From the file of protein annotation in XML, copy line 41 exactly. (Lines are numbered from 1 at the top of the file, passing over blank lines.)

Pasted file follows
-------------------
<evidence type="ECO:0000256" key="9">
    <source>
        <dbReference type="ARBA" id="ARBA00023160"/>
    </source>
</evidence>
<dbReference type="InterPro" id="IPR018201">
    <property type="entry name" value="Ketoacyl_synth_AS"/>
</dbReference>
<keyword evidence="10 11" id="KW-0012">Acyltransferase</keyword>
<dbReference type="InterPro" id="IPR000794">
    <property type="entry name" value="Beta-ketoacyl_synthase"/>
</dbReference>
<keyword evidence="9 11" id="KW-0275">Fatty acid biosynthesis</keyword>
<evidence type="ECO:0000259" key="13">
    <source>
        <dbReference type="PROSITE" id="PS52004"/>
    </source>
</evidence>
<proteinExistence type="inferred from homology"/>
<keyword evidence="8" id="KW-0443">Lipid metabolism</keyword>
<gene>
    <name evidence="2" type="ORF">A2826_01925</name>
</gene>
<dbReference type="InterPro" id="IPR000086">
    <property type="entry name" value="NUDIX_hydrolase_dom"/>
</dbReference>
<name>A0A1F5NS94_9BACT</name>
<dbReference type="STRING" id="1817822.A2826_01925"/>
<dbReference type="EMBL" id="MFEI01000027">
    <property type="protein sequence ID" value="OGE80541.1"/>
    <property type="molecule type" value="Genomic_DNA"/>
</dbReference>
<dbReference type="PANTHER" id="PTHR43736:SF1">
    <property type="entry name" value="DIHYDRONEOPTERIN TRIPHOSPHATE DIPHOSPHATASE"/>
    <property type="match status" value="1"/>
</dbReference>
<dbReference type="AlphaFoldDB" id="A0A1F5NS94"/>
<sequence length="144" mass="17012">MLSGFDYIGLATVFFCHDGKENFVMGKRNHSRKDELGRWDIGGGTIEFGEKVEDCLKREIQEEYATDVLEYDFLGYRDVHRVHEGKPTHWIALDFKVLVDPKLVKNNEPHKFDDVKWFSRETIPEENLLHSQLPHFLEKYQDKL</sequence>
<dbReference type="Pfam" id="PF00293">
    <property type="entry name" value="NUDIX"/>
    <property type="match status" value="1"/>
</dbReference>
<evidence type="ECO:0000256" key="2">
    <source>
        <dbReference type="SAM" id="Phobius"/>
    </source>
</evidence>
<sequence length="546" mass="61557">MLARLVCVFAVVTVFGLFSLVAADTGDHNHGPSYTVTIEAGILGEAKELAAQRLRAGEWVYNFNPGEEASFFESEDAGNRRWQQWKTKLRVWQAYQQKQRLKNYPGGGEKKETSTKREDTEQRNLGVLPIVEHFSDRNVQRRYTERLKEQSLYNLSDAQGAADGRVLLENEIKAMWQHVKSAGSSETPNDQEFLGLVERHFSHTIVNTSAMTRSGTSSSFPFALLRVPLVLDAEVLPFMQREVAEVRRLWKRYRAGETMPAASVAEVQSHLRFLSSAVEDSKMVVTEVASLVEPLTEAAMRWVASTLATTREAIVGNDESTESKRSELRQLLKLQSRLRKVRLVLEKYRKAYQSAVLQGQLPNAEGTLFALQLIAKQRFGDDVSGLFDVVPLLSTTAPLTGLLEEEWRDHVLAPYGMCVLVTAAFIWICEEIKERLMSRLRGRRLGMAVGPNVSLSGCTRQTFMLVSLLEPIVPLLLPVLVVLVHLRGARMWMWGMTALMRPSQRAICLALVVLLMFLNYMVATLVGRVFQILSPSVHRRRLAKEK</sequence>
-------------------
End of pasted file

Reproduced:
    <property type="match status" value="1"/>